CROSSING THE GREEN LINE
How Buffet Crampon's Green-Line instruments use a
revolutionary technology that respects both musical
performance and the environment.
"I was surprised that the quality of sound of the Buffet clarinets was not
sacrificed by using alternative Green-Line materials. If anything, I find the
instruments are more focussed than the traditional wooden models, whilst
retaining the resonance and bloom associated with the sound of Buffet
As a member of a touring orchestra, I no longer have to worry about my
instruments being affected by changes of temperature and humidity, and I
know that they won't crack!"
Lynsey Marsh, Chamber Orchestra of Europe
Traditionally Buffet Crampon's instruments are made of African blackwood: grenadilla
Dalbergia melanoxylon is the botanical name, in Kiawahill/Tanzania they call it mpingo. It is
a rare timber species found nowhere in the world except for Tanzania, Mozambique or
India (where it is known as ebony).
Mpingo is a small heavily branched tree which takes some 80 years from the time the
seedling is planted to the time profitable harvesting can be done. However, the most
advantageous exploitation is realised after the tree passes the 120 year age mark.
Apart from the music industry, Tanzania's & Mozambique's celebrated Makonde carvers
use important quantities of mpingo wood to make varied types of carvings for the tourist
industry. Their often savage exploitation of this species of timber has increased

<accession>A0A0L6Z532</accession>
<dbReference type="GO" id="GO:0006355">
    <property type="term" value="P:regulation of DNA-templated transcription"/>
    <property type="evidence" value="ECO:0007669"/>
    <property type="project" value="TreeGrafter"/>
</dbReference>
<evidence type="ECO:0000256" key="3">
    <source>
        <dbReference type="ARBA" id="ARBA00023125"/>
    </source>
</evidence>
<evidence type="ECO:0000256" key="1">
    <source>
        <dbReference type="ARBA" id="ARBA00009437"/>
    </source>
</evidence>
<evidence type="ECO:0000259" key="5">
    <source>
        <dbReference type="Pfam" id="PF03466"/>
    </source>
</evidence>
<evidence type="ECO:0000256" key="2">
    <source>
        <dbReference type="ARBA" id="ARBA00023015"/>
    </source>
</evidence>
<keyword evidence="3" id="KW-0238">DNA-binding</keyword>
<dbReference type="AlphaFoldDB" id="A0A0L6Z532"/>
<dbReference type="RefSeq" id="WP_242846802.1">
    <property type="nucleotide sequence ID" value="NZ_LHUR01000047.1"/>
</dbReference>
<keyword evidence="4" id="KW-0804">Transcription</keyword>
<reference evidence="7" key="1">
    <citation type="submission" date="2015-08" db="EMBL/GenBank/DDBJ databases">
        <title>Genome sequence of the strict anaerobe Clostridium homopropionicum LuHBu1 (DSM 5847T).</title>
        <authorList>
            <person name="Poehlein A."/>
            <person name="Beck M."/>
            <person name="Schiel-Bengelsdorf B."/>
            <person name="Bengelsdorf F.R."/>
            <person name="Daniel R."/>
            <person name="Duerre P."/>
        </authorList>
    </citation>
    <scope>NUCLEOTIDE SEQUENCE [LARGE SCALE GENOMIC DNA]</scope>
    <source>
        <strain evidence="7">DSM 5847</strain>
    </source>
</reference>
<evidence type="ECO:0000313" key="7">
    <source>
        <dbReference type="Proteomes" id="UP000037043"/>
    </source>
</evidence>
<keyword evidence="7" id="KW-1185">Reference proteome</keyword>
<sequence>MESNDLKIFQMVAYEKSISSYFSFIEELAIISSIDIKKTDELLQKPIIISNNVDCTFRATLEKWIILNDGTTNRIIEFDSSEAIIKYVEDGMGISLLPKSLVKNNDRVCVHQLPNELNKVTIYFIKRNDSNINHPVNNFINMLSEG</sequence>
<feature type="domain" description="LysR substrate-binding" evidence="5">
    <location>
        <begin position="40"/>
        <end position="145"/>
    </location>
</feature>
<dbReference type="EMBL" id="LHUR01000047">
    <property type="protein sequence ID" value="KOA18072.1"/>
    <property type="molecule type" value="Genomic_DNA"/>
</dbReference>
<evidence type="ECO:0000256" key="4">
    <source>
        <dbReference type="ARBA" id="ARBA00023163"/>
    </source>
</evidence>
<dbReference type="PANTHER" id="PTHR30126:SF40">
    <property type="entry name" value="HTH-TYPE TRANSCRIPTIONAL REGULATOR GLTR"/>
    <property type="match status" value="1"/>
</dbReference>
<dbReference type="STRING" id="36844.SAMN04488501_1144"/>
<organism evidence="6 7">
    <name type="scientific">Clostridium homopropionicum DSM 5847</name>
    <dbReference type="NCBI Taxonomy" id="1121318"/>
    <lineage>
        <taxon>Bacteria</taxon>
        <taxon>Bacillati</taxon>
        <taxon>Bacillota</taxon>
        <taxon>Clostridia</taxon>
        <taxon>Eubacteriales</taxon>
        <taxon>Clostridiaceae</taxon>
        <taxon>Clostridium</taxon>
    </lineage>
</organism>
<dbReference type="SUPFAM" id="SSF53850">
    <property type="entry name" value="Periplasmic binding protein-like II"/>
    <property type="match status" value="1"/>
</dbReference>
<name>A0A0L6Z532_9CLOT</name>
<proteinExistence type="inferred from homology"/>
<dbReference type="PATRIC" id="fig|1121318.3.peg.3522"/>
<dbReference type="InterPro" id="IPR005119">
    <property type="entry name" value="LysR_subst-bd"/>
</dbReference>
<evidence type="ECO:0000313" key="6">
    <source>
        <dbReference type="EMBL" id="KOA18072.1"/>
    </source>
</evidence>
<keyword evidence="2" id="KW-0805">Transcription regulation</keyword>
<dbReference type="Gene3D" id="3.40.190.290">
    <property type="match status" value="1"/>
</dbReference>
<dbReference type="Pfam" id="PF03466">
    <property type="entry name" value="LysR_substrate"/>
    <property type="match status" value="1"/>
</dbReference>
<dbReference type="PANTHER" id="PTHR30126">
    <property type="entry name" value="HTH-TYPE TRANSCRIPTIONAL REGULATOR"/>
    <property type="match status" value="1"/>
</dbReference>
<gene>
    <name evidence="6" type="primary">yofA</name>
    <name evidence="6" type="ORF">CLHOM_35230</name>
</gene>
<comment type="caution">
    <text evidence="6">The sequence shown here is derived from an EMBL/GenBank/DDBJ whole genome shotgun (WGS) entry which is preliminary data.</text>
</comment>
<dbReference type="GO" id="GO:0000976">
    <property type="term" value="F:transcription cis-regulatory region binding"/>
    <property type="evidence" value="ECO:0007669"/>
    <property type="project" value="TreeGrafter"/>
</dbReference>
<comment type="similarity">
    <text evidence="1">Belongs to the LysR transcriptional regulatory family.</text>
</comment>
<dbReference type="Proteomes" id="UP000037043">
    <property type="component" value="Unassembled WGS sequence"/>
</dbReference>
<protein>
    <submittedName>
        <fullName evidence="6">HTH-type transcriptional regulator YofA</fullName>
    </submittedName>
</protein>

tremendously. The situation has become so serious that the government has in fact had to
act to control the mad felling of mpingo for this industry.
The group Boosey & Hawkes and in particular the group companies Buffet Crampon S.A.
(France) and W. Schreiber (Germany) have an annual need of 40,000 mpingo wood sets
which are imported from Tanzania and Mozambique.
At a time when environmental concerns are present in everyone's mind, technicians and
planners at Buffet Crampon felt it necessary to take into account the diminishing supplies
of this precious wood to make make their clarinets and oboes. They developed an exclusive
high-tech process (patented) that marries 95% mpingo wood powder with carbon fibre in a
revolutionary new material called Green-Line. The powder is obtained by pulverisation of
blackwood pieces. The components are then pressure formed. The process conserves the
precious resources, yet permits the creation of top-of-the range instruments in the best
Buffet Crampon sound tradition. In fact, the Green-Line material has the same acoustic
properties as natural wood. Thus tradition, revolutionary technology (this new production
technology allows for a raw material saving ratio of 1 to 4) and respect for the environment
are united in a more efficient use of natural resources.
Green-Line instruments are manufactured according to the artistic principals that have
made Buffet Crampon famous. They are much more stable in varying temperatures and
changing atmospheric conditions than are instruments made of traditional say natural wood.
The average weight of a Green-Line instrument corresponds to the weight of a traditional
As Green-Line material doesn't crack, now musicians need only be concerned for their
own performance. Many famous musicians worldwide already play on Green-Line
Stephane Hascoet, woodwind technician at Buffet Crampon